General News of Tuesday, 15 October 2019
The Former Chief Executive Officer (CEO) of defunct Capital Bank, Willaim Ato Essien, two other officials of the bank and a businesswoman who are standing trial at the Accra High Court has pleaded not guilty to the 26 charges against them.
Essien, Tettey Nettey, Fitzgerald Odonkor, and Kate Quartey Papafio, the businesswoman, pleaded not guilty to various counts of stealing, abetment to stealing, conspiracy to steal and money laundering.
It is the case of the A-G that the three accused persons stole, conspired to steal or laundered more than GH¢220m belonging to the bank.
The trial is being presided over by Justice Eric Kyei – Baffour with the Attorney -General (A-G), Ms Gloria Afua Akuffo, representing the state.
Mr Baffour Gyewu Bonsu, who is holding brief for Lawyer Thaddeus Sory is representing Essien and Nettey, while MrJustine Amenuvor, a former General Secretary of the Ghana Bar Association is representing Nettey.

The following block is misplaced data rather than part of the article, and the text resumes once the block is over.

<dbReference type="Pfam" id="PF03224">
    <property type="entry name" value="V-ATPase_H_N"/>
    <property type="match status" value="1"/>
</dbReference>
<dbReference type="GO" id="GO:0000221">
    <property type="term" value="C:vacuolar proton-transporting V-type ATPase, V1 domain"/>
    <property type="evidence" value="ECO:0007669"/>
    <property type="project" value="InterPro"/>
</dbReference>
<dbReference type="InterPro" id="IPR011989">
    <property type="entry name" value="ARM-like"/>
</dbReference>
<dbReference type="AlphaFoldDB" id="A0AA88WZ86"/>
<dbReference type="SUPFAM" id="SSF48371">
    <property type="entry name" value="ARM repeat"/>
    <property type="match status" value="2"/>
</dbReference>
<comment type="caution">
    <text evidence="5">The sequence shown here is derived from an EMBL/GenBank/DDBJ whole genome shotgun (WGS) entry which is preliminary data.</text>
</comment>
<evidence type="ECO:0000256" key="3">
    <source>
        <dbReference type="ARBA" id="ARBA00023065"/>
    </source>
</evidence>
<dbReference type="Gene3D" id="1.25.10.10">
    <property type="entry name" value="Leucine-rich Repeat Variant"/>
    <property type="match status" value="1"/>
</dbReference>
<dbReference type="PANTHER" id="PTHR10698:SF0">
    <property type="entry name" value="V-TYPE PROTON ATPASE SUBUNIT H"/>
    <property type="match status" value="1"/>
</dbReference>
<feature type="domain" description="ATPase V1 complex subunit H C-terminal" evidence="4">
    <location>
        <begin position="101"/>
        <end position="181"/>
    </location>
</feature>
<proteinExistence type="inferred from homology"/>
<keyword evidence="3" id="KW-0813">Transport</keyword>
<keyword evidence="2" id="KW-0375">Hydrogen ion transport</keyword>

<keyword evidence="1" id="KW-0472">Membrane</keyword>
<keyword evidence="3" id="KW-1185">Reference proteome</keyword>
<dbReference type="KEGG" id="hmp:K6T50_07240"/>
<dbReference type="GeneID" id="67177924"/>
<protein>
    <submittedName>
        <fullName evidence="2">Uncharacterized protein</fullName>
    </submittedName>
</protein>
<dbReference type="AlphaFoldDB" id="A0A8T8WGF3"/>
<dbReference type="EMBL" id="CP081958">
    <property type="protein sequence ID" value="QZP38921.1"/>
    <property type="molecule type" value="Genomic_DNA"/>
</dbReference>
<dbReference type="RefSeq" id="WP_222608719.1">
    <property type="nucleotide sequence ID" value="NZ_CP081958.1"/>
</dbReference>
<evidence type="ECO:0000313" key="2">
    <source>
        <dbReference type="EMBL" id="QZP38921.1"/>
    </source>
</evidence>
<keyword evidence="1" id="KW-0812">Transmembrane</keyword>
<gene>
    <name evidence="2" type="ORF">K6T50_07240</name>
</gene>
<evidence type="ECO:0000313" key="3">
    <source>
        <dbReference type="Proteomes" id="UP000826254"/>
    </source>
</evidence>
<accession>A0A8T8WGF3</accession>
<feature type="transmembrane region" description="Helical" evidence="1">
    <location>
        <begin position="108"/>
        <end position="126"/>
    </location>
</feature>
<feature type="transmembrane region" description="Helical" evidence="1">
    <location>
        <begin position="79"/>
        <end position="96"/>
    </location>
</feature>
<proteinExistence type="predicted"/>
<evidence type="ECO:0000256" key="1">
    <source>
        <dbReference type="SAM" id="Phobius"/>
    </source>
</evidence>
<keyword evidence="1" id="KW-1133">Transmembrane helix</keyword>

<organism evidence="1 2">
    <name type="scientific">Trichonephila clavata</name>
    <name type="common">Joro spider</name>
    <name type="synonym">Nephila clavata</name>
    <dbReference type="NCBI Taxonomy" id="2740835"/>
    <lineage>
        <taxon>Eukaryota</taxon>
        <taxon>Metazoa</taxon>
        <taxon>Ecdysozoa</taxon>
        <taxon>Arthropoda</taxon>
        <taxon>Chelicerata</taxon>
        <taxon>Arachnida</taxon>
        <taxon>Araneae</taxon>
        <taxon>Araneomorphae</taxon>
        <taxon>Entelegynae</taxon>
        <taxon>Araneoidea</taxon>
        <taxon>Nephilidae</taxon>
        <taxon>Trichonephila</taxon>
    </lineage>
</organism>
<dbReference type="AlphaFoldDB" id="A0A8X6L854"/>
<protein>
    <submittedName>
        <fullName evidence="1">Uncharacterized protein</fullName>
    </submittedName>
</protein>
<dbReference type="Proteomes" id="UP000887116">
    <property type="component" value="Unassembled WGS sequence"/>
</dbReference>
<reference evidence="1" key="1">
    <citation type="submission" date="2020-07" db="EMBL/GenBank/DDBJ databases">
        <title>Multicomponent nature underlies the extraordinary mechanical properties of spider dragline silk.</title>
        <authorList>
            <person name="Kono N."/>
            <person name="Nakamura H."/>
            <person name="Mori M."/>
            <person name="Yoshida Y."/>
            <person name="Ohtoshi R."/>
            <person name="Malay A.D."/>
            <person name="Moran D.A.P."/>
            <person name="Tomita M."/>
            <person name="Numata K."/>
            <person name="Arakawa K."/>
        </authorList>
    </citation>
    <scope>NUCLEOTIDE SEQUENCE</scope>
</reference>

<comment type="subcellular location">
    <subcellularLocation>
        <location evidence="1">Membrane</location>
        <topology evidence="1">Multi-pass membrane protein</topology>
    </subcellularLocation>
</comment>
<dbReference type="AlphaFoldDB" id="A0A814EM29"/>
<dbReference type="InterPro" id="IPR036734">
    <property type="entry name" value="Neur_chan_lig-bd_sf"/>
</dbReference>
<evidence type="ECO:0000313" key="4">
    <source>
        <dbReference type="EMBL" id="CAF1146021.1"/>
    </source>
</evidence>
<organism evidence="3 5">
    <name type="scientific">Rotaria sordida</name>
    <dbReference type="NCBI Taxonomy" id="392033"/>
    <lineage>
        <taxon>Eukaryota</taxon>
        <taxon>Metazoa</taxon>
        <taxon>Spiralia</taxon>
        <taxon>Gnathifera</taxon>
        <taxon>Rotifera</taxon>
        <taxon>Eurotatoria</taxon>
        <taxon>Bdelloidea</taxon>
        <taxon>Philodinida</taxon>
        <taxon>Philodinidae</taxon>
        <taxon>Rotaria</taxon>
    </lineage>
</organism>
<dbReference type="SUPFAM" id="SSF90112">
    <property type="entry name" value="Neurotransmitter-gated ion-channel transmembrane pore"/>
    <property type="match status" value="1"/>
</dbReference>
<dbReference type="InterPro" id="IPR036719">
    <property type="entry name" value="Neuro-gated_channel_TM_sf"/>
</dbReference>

A former Deputy A-G, Dr Dominic Ayine, is representing Papafio.
In November 2018, the receivers of the collapsed bank, Mr Vish Ashiagbor and Mr Eric Nipah, both of PricewaterhouseCoopers (PwC), instituted a civil action against Essien and 13 shareholders and directors for allegedly engaging in acts that led to the collapse of the bank.
The suit was filed at the Commercial Division of the Accra High Court.
The plaintiffs are seeking to use the legal action to recover over GH¢837 million, being what they said were loans that the shareholders granted to themselves which remained unpaid.
By their alleged actions, the plaintiffs said, the defendants “have breached their fiduciary duties under the Companies Code, 1963 (Act 179) and have caused serious financial loss to the bank’’.
Revocation of licence
On August 14, 201, the licences of the Capital and UT banks were revoked by the Bank of Ghana (BoG) after it had declared them insolvent.
The BoG allowed the state-owned bank, GCB Bank, to acquire the two banks in order to protect depositors’ funds and also enable them to stay afloat.
The hurricane that swept through the banking industry due to the collapse of the two banks further heightened in August 2018 when the central bank collapsed five other indigenous banks and merged them into one entity known as the Consolidated Bank.